"It's okay to fail. Everybody fails once in a while. The important thing is how you react to the failure. I would rather be someone who is able to bounce back after a failure than someone who has never failed."
"Look at the positives. It's a good chance to learn how to rebound from a setback. Try to think about what went wrong, figure a way to improve your shortcomings, make this failure worthwhile, make it a seed for future success."
Try driving these pep talks to a nine-year old little girl who had just brought back a poor exam result and were feeling down after a session with her mother, and you'd realise how difficult parenting can be, effective parenting, that is.
My little girl has always been up and down with her grades. My wife and I practise a good-cop-bad-cop routine on her with her academic progress. My wife, being the bad cop, would exert pressure when required, and I would come in to release the pressure from her when I think fit. In this particular instance, it's especially bad for my little girl.
She's a bit over-confident prior to the exam and was slightly slack in her preparation, despite numerous reminders from her mom. Therefore, when she brought home a poor mark that barely extended beyond the passing mark, she was in for a storm.
Lesson learnt? I guess so. I hope so.
Did my subsequent pep talks work? Well, she seemed blur on the message "Look at the positives from the failure", but she could totally accept and understand "It's OK to fail" - loud and clear.
But her worries were not over yet. She was to receive the results for a few other subjects the next day. Her confidence being on the lows, her eyebrows were locked the whole night fearing another round of bad marks comes tomorrow.
Another opportunity to practise my parenting skill? - Definitely.
"Be brave. Own up to your work", "Have courage to face the consequences of your own doing", "Be brave, be courageous", "With bravery and courage, nothing needs to be feared", "Be brave, be courageous" - "Baba, you said that already."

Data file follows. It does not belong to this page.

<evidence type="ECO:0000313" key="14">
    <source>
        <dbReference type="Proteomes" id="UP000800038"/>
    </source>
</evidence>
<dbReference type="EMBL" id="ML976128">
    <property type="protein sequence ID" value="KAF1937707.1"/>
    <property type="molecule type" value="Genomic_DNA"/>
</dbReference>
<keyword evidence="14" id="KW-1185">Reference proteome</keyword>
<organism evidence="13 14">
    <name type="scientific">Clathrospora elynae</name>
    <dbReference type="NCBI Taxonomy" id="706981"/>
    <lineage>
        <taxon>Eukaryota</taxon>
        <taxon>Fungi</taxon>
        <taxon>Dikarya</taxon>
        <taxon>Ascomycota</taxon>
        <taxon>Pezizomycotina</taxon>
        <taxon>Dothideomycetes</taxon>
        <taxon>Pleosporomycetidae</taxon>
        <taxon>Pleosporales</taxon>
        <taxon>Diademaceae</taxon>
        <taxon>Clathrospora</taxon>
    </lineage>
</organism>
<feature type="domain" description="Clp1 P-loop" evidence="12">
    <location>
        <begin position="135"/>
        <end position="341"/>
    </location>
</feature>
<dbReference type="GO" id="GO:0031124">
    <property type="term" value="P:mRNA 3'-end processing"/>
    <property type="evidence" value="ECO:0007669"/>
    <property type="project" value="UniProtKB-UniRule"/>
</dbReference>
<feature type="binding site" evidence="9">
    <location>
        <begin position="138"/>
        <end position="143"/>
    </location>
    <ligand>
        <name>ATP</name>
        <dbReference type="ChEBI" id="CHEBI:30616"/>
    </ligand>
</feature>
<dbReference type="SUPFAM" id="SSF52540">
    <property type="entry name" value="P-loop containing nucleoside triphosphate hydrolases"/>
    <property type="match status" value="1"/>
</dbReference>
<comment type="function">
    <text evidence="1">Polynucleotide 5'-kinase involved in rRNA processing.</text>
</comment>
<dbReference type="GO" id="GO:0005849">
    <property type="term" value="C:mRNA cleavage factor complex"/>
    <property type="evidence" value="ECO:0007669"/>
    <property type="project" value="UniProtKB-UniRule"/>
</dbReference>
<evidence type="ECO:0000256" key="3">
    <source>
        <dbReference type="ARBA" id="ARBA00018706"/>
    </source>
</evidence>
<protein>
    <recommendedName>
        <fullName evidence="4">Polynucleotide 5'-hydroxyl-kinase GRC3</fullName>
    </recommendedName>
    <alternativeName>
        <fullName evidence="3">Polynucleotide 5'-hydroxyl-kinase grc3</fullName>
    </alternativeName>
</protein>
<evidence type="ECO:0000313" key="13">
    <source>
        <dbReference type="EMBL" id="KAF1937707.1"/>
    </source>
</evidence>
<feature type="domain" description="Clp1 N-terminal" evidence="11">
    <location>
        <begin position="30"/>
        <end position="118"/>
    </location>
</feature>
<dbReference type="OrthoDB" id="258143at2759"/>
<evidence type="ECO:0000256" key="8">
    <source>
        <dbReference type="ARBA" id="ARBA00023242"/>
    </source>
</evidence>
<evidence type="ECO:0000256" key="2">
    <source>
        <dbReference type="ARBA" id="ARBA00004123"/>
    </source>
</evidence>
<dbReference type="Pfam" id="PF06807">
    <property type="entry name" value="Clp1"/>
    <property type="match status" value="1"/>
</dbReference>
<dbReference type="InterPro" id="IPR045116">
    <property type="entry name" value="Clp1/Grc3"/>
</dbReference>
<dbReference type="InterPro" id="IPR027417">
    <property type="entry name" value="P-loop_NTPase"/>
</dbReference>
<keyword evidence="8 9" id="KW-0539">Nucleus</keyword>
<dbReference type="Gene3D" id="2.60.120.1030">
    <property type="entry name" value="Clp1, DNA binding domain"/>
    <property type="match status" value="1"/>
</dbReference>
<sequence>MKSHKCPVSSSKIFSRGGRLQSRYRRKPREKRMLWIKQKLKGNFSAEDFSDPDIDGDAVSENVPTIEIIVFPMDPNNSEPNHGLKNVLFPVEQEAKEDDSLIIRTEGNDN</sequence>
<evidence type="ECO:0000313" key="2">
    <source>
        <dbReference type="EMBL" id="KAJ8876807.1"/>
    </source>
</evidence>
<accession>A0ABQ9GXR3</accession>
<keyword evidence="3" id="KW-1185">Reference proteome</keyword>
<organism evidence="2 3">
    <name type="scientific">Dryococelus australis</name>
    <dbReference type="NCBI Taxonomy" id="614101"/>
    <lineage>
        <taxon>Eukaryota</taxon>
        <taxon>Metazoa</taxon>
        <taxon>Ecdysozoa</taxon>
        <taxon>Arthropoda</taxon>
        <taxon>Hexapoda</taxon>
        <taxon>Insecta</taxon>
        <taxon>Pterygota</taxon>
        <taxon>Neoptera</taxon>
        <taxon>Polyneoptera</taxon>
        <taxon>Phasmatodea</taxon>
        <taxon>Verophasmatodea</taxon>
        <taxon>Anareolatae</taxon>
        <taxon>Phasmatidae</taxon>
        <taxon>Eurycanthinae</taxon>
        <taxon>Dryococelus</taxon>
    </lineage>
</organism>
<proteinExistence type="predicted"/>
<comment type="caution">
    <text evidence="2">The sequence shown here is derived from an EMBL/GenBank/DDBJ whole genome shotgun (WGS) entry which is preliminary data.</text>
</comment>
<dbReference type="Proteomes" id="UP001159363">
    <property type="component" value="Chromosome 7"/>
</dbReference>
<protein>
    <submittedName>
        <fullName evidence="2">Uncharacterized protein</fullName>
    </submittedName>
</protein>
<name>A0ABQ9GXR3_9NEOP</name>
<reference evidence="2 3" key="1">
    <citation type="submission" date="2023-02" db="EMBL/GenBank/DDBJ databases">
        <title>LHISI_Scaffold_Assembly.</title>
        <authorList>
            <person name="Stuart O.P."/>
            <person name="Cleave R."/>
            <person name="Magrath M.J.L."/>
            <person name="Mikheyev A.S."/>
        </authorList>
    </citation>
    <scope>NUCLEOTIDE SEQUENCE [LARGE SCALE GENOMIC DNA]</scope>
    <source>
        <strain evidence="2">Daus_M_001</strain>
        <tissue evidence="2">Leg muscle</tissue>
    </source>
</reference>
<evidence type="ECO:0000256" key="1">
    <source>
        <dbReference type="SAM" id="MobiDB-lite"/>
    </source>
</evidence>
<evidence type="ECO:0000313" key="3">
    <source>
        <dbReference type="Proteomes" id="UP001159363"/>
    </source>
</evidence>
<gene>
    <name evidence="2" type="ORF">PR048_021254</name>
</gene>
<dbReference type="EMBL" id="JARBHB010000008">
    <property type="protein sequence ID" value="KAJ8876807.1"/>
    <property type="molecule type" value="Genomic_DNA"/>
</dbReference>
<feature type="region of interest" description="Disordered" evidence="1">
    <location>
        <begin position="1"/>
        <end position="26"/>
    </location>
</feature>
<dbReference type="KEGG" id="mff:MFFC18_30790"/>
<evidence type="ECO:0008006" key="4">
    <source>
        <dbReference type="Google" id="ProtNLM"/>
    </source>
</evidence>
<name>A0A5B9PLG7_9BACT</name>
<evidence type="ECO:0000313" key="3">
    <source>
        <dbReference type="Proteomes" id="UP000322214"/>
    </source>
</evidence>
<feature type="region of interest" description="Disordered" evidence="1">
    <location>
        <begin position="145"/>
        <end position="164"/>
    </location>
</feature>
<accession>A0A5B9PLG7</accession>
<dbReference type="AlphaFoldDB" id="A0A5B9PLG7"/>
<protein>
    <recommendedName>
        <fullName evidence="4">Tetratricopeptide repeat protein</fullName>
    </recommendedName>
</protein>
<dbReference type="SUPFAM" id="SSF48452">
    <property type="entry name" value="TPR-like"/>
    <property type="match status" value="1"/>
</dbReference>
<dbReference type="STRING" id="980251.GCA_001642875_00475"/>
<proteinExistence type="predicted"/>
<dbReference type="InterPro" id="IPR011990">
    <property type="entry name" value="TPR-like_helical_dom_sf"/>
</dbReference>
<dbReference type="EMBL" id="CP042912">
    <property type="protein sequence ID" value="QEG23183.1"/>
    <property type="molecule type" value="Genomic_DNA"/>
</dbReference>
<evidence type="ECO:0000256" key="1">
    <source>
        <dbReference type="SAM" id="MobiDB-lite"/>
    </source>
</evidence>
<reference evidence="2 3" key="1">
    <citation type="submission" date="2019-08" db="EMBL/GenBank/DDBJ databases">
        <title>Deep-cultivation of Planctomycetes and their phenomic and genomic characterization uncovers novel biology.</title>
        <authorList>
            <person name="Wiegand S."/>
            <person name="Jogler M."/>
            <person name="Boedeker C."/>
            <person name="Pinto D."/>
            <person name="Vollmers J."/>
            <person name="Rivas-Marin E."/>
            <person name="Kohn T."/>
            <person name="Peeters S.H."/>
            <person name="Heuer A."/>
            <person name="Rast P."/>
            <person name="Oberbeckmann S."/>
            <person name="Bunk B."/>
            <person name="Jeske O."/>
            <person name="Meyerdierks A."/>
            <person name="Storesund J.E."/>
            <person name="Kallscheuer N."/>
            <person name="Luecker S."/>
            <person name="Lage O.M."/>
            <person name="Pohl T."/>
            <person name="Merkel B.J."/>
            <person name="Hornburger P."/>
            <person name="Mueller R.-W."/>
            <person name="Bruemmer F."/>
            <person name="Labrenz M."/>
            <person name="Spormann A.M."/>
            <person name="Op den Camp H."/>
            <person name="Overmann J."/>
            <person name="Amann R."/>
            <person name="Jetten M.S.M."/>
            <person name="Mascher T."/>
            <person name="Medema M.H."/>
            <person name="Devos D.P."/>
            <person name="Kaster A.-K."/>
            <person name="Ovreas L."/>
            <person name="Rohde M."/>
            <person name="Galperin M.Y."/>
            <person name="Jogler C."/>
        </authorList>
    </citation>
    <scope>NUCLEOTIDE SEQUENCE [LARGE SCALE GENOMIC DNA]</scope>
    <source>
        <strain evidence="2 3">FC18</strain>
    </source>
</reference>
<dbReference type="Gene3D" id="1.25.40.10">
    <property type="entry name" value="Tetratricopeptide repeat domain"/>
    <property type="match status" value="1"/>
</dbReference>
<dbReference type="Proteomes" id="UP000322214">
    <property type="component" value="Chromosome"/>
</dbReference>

After another round of ineffective pep talks on a blank and frowning face, I finally accepted the wisdom of "It's OK to fail", and went to sleep with the "Look at the positives from the failure" at the back of my mind. It's a good thing I don't have to present my marks from effective parenting to any cops.
So, how do you instil bravery and courage into a nine-year-old?
The next day, I think I did it. I hope I did it.
When I got home that day after work, I was a bit anxious about how my little girl went through her day. To my relief, my little girl ran to me and gave me a big hug with a big smile. I think my "trick" worked. I hope my "trick" worked.
Right before I left for work that morning, inspiration struck me. I tore out a piece of paper, and on it I wrote the word Yong Qi (Courage in Chinese). That's it? No. I felt something was missing, it lacked punches - there is nothing there to back it up.
"Jie Jie, Baba's going to give you Courage to bring to school today, OK?" I told my just-awaken daughter, with a cheeky, but encouraging smile.
"Huh?" My little girl put on a puzzled and skeptical look. None the less, she accepted the piece of paper. The piece of paper with the word Yong Qi and signed with "From Baba who loves you very much!".
I'm not really sure the trick worked for you that day, Jie Jie, but I hope soon, you'll be able to draw bravery and courage from within you and face any problem with your head held high, and a smile on your face. But I guess that piece of paper is a good start. Love, Baba.